I can has cheeseburg- NO, YOU CANNOT.
Not taking care of their teeth.
Vets and vet techs posted a lot about dental care, pointing out that having annual dental checkups as part of your pet’s annual exams was key. But don’t leave it to the vet to take care of your pet’s teeth. Good oral health for your pet should be practiced at home. Brushing every single day with a vet-approved toothpaste is the single most important component of your pet’s oral care. They suggest getting your pet accustomed to regular brushing. If you can’t get your furry best friend to cooperate, try dental rinses and chews.
Waddya mean say “awww”?!? I’m saying “aww”! I’m saying “aww”!
Forgoing basic nail care.
Do you clip or grind your pet’s nails? Many pet owners never do this for their pets. Veterinarians urge pet owners to regularly check and clip, or grind, their pet’s nails. Nails that have been left untended can result in serious and painful issues. Ingrown nails are a common and painful problem for animals with unkempt nails. These have to be surgically dug out of the animal’s flesh. Most of the time, an animal with an ingrown nail will give no outward indication that they are in pain. In return, this can cause owners to be unaware of how much their pet is suffering by not trimming their pet’s nails and this in turn can lead to costly and needless vet bills. A $5 pair of pet nail clippers, or $500 surgery? Tough decision, isn’t it?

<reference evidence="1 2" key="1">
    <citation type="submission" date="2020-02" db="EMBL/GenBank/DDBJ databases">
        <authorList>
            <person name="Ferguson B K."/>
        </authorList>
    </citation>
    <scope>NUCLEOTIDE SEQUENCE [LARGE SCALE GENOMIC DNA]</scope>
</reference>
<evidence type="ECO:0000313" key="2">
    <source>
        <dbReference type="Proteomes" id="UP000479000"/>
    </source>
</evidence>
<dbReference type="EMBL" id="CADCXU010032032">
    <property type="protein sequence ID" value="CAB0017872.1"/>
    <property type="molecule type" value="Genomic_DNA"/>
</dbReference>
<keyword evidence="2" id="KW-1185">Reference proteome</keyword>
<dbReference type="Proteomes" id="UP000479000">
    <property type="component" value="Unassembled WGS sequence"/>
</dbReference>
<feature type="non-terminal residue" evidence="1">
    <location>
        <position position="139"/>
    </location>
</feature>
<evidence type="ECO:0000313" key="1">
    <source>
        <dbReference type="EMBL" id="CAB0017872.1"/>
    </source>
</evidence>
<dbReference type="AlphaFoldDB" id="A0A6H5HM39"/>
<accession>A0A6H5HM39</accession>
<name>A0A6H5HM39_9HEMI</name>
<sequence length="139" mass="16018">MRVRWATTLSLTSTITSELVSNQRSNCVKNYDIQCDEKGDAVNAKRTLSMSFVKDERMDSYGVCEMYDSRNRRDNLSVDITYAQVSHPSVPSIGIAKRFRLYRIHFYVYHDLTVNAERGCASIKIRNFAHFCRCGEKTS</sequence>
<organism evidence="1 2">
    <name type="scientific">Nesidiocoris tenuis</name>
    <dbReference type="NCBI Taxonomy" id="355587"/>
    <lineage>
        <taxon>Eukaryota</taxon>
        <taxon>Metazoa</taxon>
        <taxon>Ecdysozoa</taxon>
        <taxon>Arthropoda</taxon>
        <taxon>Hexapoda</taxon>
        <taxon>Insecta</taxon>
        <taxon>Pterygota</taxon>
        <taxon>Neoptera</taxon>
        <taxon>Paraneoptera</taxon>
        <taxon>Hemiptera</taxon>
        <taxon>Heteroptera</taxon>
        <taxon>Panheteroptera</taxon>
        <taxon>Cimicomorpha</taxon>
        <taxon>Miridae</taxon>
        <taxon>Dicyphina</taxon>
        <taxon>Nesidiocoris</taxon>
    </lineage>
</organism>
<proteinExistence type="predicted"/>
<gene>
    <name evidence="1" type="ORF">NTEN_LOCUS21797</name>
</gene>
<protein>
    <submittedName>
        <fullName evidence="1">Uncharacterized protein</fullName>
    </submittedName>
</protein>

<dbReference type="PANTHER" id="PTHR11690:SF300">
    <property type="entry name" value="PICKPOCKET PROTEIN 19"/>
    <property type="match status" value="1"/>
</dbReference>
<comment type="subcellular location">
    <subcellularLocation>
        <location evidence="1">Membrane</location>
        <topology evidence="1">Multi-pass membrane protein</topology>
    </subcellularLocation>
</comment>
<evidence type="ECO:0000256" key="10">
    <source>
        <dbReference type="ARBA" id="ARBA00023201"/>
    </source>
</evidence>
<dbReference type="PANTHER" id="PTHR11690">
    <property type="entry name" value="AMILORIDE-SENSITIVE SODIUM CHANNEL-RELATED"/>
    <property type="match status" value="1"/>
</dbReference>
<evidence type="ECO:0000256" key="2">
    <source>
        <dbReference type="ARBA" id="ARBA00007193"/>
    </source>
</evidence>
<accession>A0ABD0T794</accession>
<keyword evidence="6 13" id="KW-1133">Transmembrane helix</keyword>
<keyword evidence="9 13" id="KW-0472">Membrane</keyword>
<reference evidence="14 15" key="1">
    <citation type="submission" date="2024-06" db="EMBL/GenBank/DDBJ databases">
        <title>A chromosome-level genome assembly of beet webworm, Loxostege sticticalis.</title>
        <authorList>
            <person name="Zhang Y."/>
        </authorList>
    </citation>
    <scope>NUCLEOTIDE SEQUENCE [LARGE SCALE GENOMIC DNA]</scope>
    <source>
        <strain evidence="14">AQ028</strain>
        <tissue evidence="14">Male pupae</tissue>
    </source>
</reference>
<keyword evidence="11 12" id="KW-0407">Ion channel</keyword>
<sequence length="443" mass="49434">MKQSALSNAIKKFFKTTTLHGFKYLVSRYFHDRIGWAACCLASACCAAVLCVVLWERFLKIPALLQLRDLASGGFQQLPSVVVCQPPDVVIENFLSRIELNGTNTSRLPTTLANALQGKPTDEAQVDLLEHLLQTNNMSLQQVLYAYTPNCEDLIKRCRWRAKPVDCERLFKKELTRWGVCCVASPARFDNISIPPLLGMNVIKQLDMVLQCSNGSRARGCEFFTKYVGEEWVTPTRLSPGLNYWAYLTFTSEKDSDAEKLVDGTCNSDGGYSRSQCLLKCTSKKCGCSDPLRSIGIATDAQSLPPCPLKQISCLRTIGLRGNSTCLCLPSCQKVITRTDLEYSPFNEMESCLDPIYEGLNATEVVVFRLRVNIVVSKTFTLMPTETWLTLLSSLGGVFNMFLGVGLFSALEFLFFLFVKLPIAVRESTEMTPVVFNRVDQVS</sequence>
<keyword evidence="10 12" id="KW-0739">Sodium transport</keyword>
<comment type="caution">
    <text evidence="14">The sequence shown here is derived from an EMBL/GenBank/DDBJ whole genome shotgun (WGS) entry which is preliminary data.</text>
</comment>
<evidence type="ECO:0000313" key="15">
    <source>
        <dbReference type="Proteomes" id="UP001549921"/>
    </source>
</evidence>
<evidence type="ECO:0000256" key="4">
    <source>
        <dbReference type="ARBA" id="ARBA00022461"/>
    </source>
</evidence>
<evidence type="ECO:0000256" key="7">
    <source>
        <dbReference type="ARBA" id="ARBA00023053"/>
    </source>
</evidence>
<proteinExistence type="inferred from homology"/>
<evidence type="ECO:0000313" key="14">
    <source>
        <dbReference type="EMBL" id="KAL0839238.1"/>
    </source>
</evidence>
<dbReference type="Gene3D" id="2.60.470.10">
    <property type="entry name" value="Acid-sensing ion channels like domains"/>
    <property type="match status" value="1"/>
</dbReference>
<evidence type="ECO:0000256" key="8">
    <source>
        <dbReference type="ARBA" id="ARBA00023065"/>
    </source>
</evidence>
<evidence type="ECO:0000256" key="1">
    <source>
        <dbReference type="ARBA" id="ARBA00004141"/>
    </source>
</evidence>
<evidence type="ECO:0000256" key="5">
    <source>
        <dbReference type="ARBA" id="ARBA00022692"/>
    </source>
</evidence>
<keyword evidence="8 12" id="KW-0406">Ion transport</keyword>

When you said we were going to get my nails done, I thought you meant at a salon!
Not socializing puppies.
Puppies need to experience other dogs and meet people early in their life. Puppies go through a socialization period in their development. This window for socialization closes in about fourteen weeks of their young lives. If puppies aren’t properly socialized before approximately their sixteenth week of development, it can have lasting and detrimental behavioral effects.
Young pups need to be around other dogs and people in safe and controlled environments. We suggest puppy socialization classes, but arranging a play date at a friend’s house, or your own, works great, too. Notice that we are NOT saying to take them to a dog park! Ensure that the dogs your puppies will be around are healthy and vaccinated and make sure they will play nice with your puppies so that it is a positive experience for your pups.